You might want to have crepes while you're in Paris...but where to find vegan crepes? Crepe de la Joie is a vegetarian creperie with vegan options, but Mad'eo Crepes is higher rated. It's a non-vegan place but the owners are apparently very happy to adapt their dishes to be vegan. Only the savoury crepe better is vegan, not the sweet, but they are willing to put sweet toppings on the savoury crepe batter if you want.

shopping

Vegan shopping in Paris

The best vegan shopping in Paris spans food, shoes, clothes and more.

un monde vegan

Un Monde Vegan

Un Monde Vegan is a vegan supermarket selling everything you'd expect, from vegan cheeses to meats, snacks, and even bodycare products and food for animals.

vegan store

Vegan store Paris: Today Tomorrow (Aujourd'hui Demain)

Today Tomorrow is a concept store in Paris that sells pretty much everything! I was impressed with the huge range -- from food (like a huge display of vegan cheeses, and bulk nuts and cereals) to clothes, shoes, bags, personalcare products, makeup and even food at a small cafe.

shoes

Vegan shoes

You can find vegan shoes at Today Tomorrow, or Manifeste011, a vegan clothing store (the clothes are on the more expensive side here, but appear to be really good quality).

cheese

Vegan cheese

As mentioned above, Jay&Joy is a vegan cheese shop well worth a visit. Their cheese, along with other brands, is stocked at Today Tomorrow. You can find vegan cheeses at Un Monde Vegan and health food shops, too.

festival

Vegan festivals in Paris

Perhaps your visit coincides with a vegan fair. Paris is home to several -- Paris Vegan Festival and also Veggie World Paris. Like most vegan fairs, you'll find stalls selling food, vegan-themed clothing, badges and more.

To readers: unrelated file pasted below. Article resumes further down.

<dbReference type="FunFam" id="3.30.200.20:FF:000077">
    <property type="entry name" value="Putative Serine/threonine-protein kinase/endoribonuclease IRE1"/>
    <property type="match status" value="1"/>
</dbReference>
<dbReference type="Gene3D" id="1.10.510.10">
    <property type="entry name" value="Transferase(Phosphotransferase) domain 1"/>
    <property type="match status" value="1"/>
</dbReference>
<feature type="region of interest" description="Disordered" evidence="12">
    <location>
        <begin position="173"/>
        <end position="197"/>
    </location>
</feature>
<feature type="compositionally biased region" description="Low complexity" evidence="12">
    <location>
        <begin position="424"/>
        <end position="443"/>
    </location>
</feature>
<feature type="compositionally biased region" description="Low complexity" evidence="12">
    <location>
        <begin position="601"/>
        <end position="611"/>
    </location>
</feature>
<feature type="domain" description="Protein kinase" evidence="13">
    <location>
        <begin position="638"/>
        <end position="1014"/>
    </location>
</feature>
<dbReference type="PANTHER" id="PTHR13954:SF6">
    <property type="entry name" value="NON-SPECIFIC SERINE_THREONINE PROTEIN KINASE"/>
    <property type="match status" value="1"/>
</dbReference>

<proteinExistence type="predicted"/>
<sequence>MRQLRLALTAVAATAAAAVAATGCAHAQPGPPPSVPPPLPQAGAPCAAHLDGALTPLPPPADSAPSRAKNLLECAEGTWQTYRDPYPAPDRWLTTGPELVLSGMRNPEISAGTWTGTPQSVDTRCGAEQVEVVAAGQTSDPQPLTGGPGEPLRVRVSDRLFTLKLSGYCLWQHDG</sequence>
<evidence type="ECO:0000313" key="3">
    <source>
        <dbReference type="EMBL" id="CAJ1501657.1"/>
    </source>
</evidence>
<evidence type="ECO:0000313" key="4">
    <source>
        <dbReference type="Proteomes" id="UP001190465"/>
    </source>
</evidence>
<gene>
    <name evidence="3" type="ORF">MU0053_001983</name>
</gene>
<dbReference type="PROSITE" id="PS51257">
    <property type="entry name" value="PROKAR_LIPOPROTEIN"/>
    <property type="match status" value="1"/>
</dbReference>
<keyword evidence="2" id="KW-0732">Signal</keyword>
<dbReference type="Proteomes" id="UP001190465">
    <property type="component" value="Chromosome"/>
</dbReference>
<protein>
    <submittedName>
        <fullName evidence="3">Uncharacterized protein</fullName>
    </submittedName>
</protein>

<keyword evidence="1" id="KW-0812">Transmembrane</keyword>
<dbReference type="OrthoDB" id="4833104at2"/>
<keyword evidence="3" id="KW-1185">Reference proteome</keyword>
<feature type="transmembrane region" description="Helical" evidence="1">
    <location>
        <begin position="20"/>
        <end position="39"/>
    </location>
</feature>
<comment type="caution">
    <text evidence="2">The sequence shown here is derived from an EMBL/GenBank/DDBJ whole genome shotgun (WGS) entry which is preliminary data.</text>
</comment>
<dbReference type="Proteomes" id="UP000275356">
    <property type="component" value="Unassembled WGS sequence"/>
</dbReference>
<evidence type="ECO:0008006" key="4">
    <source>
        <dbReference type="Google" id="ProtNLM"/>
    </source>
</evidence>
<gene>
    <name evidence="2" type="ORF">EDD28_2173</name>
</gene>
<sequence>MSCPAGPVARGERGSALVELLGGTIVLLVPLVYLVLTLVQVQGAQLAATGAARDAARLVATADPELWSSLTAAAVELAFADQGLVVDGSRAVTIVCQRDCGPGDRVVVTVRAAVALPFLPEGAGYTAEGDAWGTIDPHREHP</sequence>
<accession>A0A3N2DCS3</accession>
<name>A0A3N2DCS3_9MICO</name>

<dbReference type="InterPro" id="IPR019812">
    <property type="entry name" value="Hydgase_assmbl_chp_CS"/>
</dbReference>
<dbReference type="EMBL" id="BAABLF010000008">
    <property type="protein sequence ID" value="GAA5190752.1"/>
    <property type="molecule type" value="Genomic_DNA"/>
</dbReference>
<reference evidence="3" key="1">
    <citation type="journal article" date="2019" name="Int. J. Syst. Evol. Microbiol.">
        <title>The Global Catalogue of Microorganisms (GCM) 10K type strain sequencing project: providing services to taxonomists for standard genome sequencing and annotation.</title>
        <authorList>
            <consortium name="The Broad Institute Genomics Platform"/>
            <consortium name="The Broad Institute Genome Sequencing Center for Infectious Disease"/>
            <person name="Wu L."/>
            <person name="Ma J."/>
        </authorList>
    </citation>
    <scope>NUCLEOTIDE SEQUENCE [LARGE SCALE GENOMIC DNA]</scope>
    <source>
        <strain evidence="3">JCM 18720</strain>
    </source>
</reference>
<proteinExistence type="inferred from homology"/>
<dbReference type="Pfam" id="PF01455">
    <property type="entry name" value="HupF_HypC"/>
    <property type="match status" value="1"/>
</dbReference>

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3 thoughts on “Vegan Paris: A Vegan Guide to Paris

  1. Pingback: The Best Vegan Hotels Worldwide | The Vegan Word

  2. Pingback: Top 25 Vegan-Friendly Cities in 2019 | The Vegan Word

  3. William

    Thank you for your Paris Vegan site!

    Paris is slowly waking up to plant based diets and the truth of the flesh industry. (France is wayyy behind the UK and America).
    People seem to fear life without flesh eating like smokers fear quitting smoking.
    It’s like they are addicted to meat or maybe it’s all the chemicals in meat.
    They know the cruelty animals suffer and still they continue to eat their flesh.
    Paying farmers to torture and kill animals regardless of the suffering of the animals is…? It’s like people are completely Spiritually dead.
    Paris is also the most polluted city in Europe too, a lot of it is from animal farming and pesticides.

    Anyway it’s a great time for anyone looking to start a business because ten years from now plant based everything will be everywhere.

    Reply